It's not as difficult to get into a private art college as everyone likes to pretend.
Getting in is relatively easy. Staying in is what's hard.
When I was an admissions counselor, 80% of the students who came in for advice already had a portfolio that was acceptable to be admitted.
But I rarely told them that.
I would critique their work, pushing them to work harder to improve, and sending them off to rework their portfolios. Why? Because art schools want dedicated people.
The student might go home after that admissions visit and decide it's too hard, or they aren't good enough, or they can't bear to have anyone look at and critique their work. Well, that's not the student we wanted.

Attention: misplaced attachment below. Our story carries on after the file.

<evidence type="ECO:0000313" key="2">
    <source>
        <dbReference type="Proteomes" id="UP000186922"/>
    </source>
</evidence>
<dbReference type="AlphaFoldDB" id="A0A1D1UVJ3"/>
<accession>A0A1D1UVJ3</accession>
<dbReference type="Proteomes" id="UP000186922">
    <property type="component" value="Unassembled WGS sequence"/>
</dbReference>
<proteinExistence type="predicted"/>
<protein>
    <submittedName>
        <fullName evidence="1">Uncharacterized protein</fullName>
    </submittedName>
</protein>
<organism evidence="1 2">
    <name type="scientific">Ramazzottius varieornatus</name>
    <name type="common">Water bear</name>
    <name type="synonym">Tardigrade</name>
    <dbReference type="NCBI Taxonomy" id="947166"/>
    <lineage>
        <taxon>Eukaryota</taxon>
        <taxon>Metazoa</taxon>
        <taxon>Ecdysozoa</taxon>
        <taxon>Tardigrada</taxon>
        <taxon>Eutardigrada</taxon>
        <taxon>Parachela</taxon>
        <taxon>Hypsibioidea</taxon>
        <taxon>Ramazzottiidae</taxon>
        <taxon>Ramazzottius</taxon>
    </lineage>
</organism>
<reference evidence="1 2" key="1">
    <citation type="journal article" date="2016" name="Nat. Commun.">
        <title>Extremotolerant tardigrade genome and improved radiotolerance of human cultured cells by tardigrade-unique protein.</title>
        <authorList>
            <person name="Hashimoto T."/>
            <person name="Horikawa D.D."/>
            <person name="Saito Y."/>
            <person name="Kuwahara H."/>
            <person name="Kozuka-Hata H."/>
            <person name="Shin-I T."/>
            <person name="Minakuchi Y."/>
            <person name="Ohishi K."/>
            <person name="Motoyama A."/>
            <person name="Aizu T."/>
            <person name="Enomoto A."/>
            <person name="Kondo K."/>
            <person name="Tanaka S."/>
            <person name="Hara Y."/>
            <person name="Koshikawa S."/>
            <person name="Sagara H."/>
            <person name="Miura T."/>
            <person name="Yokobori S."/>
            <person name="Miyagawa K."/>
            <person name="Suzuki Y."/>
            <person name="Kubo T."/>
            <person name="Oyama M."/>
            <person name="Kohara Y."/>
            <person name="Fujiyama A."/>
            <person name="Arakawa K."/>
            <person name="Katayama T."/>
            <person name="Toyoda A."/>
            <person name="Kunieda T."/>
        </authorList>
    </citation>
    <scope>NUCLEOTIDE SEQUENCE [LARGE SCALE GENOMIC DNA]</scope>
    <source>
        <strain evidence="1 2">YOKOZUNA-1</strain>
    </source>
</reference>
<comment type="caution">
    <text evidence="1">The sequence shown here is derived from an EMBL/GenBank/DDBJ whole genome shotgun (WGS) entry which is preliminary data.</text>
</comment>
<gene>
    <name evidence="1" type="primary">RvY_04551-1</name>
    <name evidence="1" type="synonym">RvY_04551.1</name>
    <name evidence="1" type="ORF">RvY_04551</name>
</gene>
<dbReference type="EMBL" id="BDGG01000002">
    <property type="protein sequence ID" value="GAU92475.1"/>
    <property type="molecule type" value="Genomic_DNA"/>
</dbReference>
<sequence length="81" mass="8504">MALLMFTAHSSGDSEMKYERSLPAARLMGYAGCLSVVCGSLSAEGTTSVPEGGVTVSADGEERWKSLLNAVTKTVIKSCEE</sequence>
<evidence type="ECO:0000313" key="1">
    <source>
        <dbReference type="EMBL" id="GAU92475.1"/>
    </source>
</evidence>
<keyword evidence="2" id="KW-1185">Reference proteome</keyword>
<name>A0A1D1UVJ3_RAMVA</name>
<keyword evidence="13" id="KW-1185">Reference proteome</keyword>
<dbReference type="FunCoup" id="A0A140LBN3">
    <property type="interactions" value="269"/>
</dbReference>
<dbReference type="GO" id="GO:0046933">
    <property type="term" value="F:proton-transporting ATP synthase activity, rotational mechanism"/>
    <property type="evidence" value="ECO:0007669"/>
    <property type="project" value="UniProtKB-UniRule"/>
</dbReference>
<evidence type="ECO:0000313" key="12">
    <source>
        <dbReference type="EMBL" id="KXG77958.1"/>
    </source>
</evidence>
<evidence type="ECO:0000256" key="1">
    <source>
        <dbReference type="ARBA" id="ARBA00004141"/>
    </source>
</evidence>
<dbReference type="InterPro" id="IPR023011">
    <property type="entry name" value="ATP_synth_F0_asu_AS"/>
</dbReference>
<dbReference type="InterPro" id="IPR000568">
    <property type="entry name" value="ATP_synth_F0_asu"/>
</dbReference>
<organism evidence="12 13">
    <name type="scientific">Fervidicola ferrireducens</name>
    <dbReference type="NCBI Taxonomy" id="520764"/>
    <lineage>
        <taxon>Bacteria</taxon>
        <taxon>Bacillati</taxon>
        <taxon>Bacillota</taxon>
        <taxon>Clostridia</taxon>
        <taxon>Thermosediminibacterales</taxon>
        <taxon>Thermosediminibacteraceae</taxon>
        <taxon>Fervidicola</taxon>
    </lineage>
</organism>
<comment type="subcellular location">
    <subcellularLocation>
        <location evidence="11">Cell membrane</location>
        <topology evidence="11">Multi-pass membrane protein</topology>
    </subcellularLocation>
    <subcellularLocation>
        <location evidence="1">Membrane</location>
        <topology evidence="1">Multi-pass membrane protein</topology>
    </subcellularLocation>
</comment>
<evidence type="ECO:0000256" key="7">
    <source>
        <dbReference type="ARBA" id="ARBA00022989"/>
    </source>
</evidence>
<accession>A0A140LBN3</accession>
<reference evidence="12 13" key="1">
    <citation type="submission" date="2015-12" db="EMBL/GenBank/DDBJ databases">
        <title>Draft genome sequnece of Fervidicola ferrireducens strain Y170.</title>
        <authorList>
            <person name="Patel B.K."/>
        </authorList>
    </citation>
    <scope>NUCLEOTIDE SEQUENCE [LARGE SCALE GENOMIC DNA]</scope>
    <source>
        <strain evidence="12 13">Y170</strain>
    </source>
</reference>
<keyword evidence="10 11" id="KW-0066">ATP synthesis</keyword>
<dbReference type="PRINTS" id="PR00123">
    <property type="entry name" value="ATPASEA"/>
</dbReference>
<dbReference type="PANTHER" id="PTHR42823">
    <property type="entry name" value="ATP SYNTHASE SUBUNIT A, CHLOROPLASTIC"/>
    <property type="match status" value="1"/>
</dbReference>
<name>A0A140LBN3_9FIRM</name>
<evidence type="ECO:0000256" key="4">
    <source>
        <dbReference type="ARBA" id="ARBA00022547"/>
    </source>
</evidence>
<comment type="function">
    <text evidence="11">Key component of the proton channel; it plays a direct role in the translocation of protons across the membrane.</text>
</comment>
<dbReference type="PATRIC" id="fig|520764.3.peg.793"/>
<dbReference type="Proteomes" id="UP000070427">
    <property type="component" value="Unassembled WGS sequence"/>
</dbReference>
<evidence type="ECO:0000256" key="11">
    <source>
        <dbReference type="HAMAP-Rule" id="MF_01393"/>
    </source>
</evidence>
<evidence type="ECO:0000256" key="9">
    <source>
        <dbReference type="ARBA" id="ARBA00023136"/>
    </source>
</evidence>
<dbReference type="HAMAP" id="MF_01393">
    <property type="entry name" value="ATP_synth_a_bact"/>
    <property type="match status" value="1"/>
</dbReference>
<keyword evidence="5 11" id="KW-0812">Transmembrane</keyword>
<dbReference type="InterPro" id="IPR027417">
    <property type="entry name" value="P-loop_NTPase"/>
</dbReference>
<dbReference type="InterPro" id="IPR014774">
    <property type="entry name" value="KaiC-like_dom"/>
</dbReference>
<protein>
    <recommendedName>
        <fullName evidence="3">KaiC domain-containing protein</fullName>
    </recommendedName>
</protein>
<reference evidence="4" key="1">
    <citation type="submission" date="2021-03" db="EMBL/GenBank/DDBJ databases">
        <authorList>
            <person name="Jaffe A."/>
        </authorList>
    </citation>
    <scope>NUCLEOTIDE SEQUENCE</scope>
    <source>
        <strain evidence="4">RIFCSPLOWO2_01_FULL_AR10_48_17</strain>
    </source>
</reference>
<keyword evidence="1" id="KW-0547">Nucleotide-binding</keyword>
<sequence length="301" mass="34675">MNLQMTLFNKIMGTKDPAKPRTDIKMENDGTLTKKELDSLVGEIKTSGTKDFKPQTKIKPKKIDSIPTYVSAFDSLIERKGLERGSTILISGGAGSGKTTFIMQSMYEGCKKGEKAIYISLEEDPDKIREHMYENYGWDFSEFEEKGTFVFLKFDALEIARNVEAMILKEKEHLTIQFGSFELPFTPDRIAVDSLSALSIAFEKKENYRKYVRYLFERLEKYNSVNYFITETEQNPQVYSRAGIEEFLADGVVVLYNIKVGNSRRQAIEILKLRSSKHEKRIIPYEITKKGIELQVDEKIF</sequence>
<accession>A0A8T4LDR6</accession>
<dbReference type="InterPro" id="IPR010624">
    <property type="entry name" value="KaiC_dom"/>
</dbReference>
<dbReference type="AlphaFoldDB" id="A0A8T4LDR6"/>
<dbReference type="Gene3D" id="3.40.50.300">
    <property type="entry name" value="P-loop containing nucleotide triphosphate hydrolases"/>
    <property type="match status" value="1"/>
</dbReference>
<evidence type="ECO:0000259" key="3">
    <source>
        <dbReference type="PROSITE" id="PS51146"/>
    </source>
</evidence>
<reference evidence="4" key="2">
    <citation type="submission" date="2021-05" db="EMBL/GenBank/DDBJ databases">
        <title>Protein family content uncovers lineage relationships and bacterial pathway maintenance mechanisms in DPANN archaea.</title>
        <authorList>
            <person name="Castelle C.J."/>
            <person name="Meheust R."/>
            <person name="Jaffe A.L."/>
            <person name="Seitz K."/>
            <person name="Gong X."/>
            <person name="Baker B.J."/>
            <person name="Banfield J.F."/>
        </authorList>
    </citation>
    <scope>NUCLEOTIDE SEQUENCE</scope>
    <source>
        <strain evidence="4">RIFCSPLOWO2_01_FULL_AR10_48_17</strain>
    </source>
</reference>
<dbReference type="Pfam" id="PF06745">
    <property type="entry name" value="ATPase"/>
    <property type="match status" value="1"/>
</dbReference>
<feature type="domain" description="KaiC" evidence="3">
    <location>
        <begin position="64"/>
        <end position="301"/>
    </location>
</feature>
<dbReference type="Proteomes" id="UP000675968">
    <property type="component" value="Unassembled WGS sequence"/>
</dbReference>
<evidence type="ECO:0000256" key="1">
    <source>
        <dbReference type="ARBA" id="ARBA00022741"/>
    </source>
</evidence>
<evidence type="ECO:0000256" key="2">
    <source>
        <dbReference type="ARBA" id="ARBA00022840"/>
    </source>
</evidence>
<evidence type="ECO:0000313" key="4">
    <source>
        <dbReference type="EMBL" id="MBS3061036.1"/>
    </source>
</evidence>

Art school itself is hard and stressful. Students are pushed to their limits, physically, emotionally, creatively. Teaching technical skills is easy; teaching students to push through their barriers is not.
Art Schools want fearless students, artists who are unafraid of their talents, and also unafraid of their weaknesses. Your portfolio doesn't need to be perfect, but it should be fearless.
Creating an atmosphere in admissions that makes the school seem really hard to get into is helpful for weeding out the students who do not yet have the mindset for a demanding program.
Good schools want dedicated students who will be successful after they graduate, and as alumni, will make their college look good. They want students who are ready to work hard and slog through the tough times, spending the entire 4 years (and 4 years' worth of tuition) at their school.
Work hard on your portfolio. The hardest you've ever worked before. It's good practice. It shows something about you as an artist. And last but not least, the stronger the portfolio, the more $$ offered in financial aid.